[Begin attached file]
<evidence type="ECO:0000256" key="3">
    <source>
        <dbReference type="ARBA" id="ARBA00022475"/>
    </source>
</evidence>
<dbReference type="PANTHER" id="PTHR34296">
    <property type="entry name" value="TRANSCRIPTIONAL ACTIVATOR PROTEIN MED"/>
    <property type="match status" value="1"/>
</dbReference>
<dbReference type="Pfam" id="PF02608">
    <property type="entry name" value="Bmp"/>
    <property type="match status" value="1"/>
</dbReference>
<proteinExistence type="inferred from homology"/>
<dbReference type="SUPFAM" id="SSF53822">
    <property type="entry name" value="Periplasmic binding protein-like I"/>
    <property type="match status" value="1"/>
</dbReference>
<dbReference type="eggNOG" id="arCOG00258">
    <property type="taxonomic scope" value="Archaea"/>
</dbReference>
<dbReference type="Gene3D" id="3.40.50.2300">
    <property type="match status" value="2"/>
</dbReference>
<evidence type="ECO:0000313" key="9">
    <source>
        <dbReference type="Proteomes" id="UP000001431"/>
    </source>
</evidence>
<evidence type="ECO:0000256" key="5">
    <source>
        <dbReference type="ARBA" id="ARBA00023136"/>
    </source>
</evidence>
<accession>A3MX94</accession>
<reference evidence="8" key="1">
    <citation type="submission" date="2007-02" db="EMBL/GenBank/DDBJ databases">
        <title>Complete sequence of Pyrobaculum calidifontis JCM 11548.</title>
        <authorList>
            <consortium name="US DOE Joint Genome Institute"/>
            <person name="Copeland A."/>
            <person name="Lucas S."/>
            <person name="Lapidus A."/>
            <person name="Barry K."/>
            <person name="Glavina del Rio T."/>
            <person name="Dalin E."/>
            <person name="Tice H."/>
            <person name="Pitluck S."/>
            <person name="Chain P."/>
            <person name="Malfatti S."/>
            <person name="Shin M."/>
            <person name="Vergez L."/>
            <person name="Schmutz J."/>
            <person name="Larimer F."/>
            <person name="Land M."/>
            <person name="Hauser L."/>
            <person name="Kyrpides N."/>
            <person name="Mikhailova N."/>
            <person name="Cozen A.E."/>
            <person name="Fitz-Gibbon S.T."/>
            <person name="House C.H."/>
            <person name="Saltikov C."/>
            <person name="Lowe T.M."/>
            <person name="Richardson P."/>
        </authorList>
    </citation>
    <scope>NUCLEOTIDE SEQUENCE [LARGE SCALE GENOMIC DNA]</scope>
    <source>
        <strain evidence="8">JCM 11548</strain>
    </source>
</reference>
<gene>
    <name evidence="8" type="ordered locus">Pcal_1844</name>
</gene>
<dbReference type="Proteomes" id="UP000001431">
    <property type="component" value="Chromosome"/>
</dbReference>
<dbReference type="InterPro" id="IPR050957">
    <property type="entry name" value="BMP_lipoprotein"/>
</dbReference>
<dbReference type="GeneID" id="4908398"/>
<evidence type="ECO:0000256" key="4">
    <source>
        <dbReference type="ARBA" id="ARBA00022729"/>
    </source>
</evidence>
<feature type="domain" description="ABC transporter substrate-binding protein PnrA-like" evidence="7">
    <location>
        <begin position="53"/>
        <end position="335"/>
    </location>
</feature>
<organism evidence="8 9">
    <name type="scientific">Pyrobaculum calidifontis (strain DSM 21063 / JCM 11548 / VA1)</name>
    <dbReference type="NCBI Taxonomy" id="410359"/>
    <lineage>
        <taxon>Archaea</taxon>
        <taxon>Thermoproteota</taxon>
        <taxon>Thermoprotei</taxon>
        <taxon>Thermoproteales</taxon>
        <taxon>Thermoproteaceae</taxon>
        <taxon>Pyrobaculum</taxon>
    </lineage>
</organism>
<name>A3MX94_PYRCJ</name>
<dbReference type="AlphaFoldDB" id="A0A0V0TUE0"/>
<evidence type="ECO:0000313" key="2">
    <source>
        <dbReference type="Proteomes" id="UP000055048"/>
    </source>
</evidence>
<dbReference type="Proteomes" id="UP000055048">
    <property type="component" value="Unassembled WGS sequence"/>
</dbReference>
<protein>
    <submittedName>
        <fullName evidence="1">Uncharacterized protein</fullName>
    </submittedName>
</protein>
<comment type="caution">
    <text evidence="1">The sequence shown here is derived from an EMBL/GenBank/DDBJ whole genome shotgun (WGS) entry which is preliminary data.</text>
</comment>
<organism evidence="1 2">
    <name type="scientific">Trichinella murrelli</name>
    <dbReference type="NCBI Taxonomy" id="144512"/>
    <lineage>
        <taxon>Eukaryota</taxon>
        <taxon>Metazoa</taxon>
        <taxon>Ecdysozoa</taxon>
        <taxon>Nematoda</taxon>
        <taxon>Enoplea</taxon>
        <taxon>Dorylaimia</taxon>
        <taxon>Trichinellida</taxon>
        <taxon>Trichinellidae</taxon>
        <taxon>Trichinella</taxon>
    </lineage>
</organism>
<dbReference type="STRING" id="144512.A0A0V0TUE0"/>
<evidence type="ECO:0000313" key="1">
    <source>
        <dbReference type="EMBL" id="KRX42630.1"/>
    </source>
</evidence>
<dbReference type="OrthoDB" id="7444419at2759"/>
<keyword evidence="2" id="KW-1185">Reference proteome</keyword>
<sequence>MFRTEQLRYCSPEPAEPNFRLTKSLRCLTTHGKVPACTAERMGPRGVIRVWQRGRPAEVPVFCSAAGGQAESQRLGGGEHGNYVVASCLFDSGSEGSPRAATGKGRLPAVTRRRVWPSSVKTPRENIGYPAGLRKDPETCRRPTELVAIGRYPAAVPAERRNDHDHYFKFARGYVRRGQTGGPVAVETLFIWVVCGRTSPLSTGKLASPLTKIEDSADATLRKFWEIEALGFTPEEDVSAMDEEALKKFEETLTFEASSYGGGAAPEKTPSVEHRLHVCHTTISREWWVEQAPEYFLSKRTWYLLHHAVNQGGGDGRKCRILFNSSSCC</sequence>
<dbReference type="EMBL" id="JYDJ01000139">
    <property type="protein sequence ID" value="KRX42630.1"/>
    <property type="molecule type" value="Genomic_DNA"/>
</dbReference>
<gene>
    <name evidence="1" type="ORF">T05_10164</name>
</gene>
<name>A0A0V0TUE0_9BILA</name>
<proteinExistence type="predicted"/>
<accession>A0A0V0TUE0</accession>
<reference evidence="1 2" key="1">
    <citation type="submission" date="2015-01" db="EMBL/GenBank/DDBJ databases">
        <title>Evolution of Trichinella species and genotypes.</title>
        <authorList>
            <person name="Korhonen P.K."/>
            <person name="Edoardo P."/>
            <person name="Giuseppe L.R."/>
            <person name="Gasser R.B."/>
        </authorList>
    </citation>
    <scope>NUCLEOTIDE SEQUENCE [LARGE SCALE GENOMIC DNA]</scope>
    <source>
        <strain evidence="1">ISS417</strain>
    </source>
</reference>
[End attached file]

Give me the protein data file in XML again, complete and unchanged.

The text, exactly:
<evidence type="ECO:0000256" key="3">
    <source>
        <dbReference type="ARBA" id="ARBA00022475"/>
    </source>
</evidence>
<dbReference type="PANTHER" id="PTHR34296">
    <property type="entry name" value="TRANSCRIPTIONAL ACTIVATOR PROTEIN MED"/>
    <property type="match status" value="1"/>
</dbReference>
<dbReference type="Pfam" id="PF02608">
    <property type="entry name" value="Bmp"/>
    <property type="match status" value="1"/>
</dbReference>
<proteinExistence type="inferred from homology"/>
<dbReference type="SUPFAM" id="SSF53822">
    <property type="entry name" value="Periplasmic binding protein-like I"/>
    <property type="match status" value="1"/>
</dbReference>
<dbReference type="eggNOG" id="arCOG00258">
    <property type="taxonomic scope" value="Archaea"/>
</dbReference>
<dbReference type="Gene3D" id="3.40.50.2300">
    <property type="match status" value="2"/>
</dbReference>
<evidence type="ECO:0000313" key="9">
    <source>
        <dbReference type="Proteomes" id="UP000001431"/>
    </source>
</evidence>
<evidence type="ECO:0000256" key="5">
    <source>
        <dbReference type="ARBA" id="ARBA00023136"/>
    </source>
</evidence>
<accession>A3MX94</accession>
<reference evidence="8" key="1">
    <citation type="submission" date="2007-02" db="EMBL/GenBank/DDBJ databases">
        <title>Complete sequence of Pyrobaculum calidifontis JCM 11548.</title>
        <authorList>
            <consortium name="US DOE Joint Genome Institute"/>
            <person name="Copeland A."/>
            <person name="Lucas S."/>
            <person name="Lapidus A."/>
            <person name="Barry K."/>
            <person name="Glavina del Rio T."/>
            <person name="Dalin E."/>
            <person name="Tice H."/>
            <person name="Pitluck S."/>
            <person name="Chain P."/>
            <person name="Malfatti S."/>
            <person name="Shin M."/>
            <person name="Vergez L."/>
            <person name="Schmutz J."/>
            <person name="Larimer F."/>
            <person name="Land M."/>
            <person name="Hauser L."/>
            <person name="Kyrpides N."/>
            <person name="Mikhailova N."/>
            <person name="Cozen A.E."/>
            <person name="Fitz-Gibbon S.T."/>
            <person name="House C.H."/>
            <person name="Saltikov C."/>
            <person name="Lowe T.M."/>
            <person name="Richardson P."/>
        </authorList>
    </citation>
    <scope>NUCLEOTIDE SEQUENCE [LARGE SCALE GENOMIC DNA]</scope>
    <source>
        <strain evidence="8">JCM 11548</strain>
    </source>
</reference>
<gene>
    <name evidence="8" type="ordered locus">Pcal_1844</name>
</gene>
<dbReference type="Proteomes" id="UP000001431">
    <property type="component" value="Chromosome"/>
</dbReference>
<dbReference type="InterPro" id="IPR050957">
    <property type="entry name" value="BMP_lipoprotein"/>
</dbReference>
<dbReference type="GeneID" id="4908398"/>
<evidence type="ECO:0000256" key="4">
    <source>
        <dbReference type="ARBA" id="ARBA00022729"/>
    </source>
</evidence>
<feature type="domain" description="ABC transporter substrate-binding protein PnrA-like" evidence="7">
    <location>
        <begin position="53"/>
        <end position="335"/>
    </location>
</feature>
<organism evidence="8 9">
    <name type="scientific">Pyrobaculum calidifontis (strain DSM 21063 / JCM 11548 / VA1)</name>
    <dbReference type="NCBI Taxonomy" id="410359"/>
    <lineage>
        <taxon>Archaea</taxon>
        <taxon>Thermoproteota</taxon>
        <taxon>Thermoprotei</taxon>
        <taxon>Thermoproteales</taxon>
        <taxon>Thermoproteaceae</taxon>
        <taxon>Pyrobaculum</taxon>
    </lineage>
</organism>
<name>A3MX94_PYRCJ</name>
<dbReference type="AlphaFoldDB" id="A0A0V0TUE0"/>
<evidence type="ECO:0000313" key="2">
    <source>
        <dbReference type="Proteomes" id="UP000055048"/>
    </source>
</evidence>
<dbReference type="Proteomes" id="UP000055048">
    <property type="component" value="Unassembled WGS sequence"/>
</dbReference>
<protein>
    <submittedName>
        <fullName evidence="1">Uncharacterized protein</fullName>
    </submittedName>
</protein>
<comment type="caution">
    <text evidence="1">The sequence shown here is derived from an EMBL/GenBank/DDBJ whole genome shotgun (WGS) entry which is preliminary data.</text>
</comment>
<organism evidence="1 2">
    <name type="scientific">Trichinella murrelli</name>
    <dbReference type="NCBI Taxonomy" id="144512"/>
    <lineage>
        <taxon>Eukaryota</taxon>
        <taxon>Metazoa</taxon>
        <taxon>Ecdysozoa</taxon>
        <taxon>Nematoda</taxon>
        <taxon>Enoplea</taxon>
        <taxon>Dorylaimia</taxon>
        <taxon>Trichinellida</taxon>
        <taxon>Trichinellidae</taxon>
        <taxon>Trichinella</taxon>
    </lineage>
</organism>
<dbReference type="STRING" id="144512.A0A0V0TUE0"/>
<evidence type="ECO:0000313" key="1">
    <source>
        <dbReference type="EMBL" id="KRX42630.1"/>
    </source>
</evidence>
<dbReference type="OrthoDB" id="7444419at2759"/>
<keyword evidence="2" id="KW-1185">Reference proteome</keyword>
<sequence>MFRTEQLRYCSPEPAEPNFRLTKSLRCLTTHGKVPACTAERMGPRGVIRVWQRGRPAEVPVFCSAAGGQAESQRLGGGEHGNYVVASCLFDSGSEGSPRAATGKGRLPAVTRRRVWPSSVKTPRENIGYPAGLRKDPETCRRPTELVAIGRYPAAVPAERRNDHDHYFKFARGYVRRGQTGGPVAVETLFIWVVCGRTSPLSTGKLASPLTKIEDSADATLRKFWEIEALGFTPEEDVSAMDEEALKKFEETLTFEASSYGGGAAPEKTPSVEHRLHVCHTTISREWWVEQAPEYFLSKRTWYLLHHAVNQGGGDGRKCRILFNSSSCC</sequence>
<dbReference type="EMBL" id="JYDJ01000139">
    <property type="protein sequence ID" value="KRX42630.1"/>
    <property type="molecule type" value="Genomic_DNA"/>
</dbReference>
<gene>
    <name evidence="1" type="ORF">T05_10164</name>
</gene>
<name>A0A0V0TUE0_9BILA</name>
<proteinExistence type="predicted"/>
<accession>A0A0V0TUE0</accession>
<reference evidence="1 2" key="1">
    <citation type="submission" date="2015-01" db="EMBL/GenBank/DDBJ databases">
        <title>Evolution of Trichinella species and genotypes.</title>
        <authorList>
            <person name="Korhonen P.K."/>
            <person name="Edoardo P."/>
            <person name="Giuseppe L.R."/>
            <person name="Gasser R.B."/>
        </authorList>
    </citation>
    <scope>NUCLEOTIDE SEQUENCE [LARGE SCALE GENOMIC DNA]</scope>
    <source>
        <strain evidence="1">ISS417</strain>
    </source>
</reference>